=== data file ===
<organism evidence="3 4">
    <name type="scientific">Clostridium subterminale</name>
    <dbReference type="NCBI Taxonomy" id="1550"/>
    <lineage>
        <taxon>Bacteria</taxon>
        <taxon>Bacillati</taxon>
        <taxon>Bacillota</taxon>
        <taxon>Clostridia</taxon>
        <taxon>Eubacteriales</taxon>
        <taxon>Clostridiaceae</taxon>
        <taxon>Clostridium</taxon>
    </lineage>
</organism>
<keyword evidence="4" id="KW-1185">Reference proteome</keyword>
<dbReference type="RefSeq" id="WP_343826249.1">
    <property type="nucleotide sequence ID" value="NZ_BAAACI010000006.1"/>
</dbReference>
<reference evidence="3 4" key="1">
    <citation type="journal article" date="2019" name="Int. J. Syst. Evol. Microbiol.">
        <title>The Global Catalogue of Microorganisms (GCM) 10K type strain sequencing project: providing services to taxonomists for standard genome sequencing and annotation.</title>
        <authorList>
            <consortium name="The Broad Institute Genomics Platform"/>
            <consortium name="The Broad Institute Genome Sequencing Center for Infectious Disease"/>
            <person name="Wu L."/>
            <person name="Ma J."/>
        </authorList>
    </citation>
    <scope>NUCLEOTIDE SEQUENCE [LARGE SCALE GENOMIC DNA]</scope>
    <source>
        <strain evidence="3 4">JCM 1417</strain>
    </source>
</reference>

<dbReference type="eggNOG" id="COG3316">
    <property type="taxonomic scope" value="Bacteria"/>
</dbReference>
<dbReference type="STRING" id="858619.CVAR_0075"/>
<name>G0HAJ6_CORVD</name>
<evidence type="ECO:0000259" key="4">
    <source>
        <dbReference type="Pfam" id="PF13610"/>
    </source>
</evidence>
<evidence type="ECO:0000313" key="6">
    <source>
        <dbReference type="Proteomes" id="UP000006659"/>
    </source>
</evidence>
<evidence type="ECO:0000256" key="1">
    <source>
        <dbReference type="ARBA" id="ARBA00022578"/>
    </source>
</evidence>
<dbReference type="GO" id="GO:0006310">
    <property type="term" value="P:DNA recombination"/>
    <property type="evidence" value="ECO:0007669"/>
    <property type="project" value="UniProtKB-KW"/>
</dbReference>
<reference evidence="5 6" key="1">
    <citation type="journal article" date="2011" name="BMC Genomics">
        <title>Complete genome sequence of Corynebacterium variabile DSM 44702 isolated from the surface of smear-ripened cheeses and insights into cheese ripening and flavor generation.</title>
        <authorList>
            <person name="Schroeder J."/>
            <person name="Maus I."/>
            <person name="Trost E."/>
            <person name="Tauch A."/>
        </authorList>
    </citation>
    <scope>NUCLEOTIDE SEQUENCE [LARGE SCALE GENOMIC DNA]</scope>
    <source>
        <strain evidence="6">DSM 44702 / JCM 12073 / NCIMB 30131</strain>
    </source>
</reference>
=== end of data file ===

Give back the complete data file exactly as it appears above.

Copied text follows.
<organism evidence="3 4">
    <name type="scientific">Clostridium subterminale</name>
    <dbReference type="NCBI Taxonomy" id="1550"/>
    <lineage>
        <taxon>Bacteria</taxon>
        <taxon>Bacillati</taxon>
        <taxon>Bacillota</taxon>
        <taxon>Clostridia</taxon>
        <taxon>Eubacteriales</taxon>
        <taxon>Clostridiaceae</taxon>
        <taxon>Clostridium</taxon>
    </lineage>
</organism>
<keyword evidence="4" id="KW-1185">Reference proteome</keyword>
<dbReference type="RefSeq" id="WP_343826249.1">
    <property type="nucleotide sequence ID" value="NZ_BAAACI010000006.1"/>
</dbReference>
<reference evidence="3 4" key="1">
    <citation type="journal article" date="2019" name="Int. J. Syst. Evol. Microbiol.">
        <title>The Global Catalogue of Microorganisms (GCM) 10K type strain sequencing project: providing services to taxonomists for standard genome sequencing and annotation.</title>
        <authorList>
            <consortium name="The Broad Institute Genomics Platform"/>
            <consortium name="The Broad Institute Genome Sequencing Center for Infectious Disease"/>
            <person name="Wu L."/>
            <person name="Ma J."/>
        </authorList>
    </citation>
    <scope>NUCLEOTIDE SEQUENCE [LARGE SCALE GENOMIC DNA]</scope>
    <source>
        <strain evidence="3 4">JCM 1417</strain>
    </source>
</reference>

<dbReference type="eggNOG" id="COG3316">
    <property type="taxonomic scope" value="Bacteria"/>
</dbReference>
<dbReference type="STRING" id="858619.CVAR_0075"/>
<name>G0HAJ6_CORVD</name>
<evidence type="ECO:0000259" key="4">
    <source>
        <dbReference type="Pfam" id="PF13610"/>
    </source>
</evidence>
<evidence type="ECO:0000313" key="6">
    <source>
        <dbReference type="Proteomes" id="UP000006659"/>
    </source>
</evidence>
<evidence type="ECO:0000256" key="1">
    <source>
        <dbReference type="ARBA" id="ARBA00022578"/>
    </source>
</evidence>
<dbReference type="GO" id="GO:0006310">
    <property type="term" value="P:DNA recombination"/>
    <property type="evidence" value="ECO:0007669"/>
    <property type="project" value="UniProtKB-KW"/>
</dbReference>
<reference evidence="5 6" key="1">
    <citation type="journal article" date="2011" name="BMC Genomics">
        <title>Complete genome sequence of Corynebacterium variabile DSM 44702 isolated from the surface of smear-ripened cheeses and insights into cheese ripening and flavor generation.</title>
        <authorList>
            <person name="Schroeder J."/>
            <person name="Maus I."/>
            <person name="Trost E."/>
            <person name="Tauch A."/>
        </authorList>
    </citation>
    <scope>NUCLEOTIDE SEQUENCE [LARGE SCALE GENOMIC DNA]</scope>
    <source>
        <strain evidence="6">DSM 44702 / JCM 12073 / NCIMB 30131</strain>
    </source>
</reference>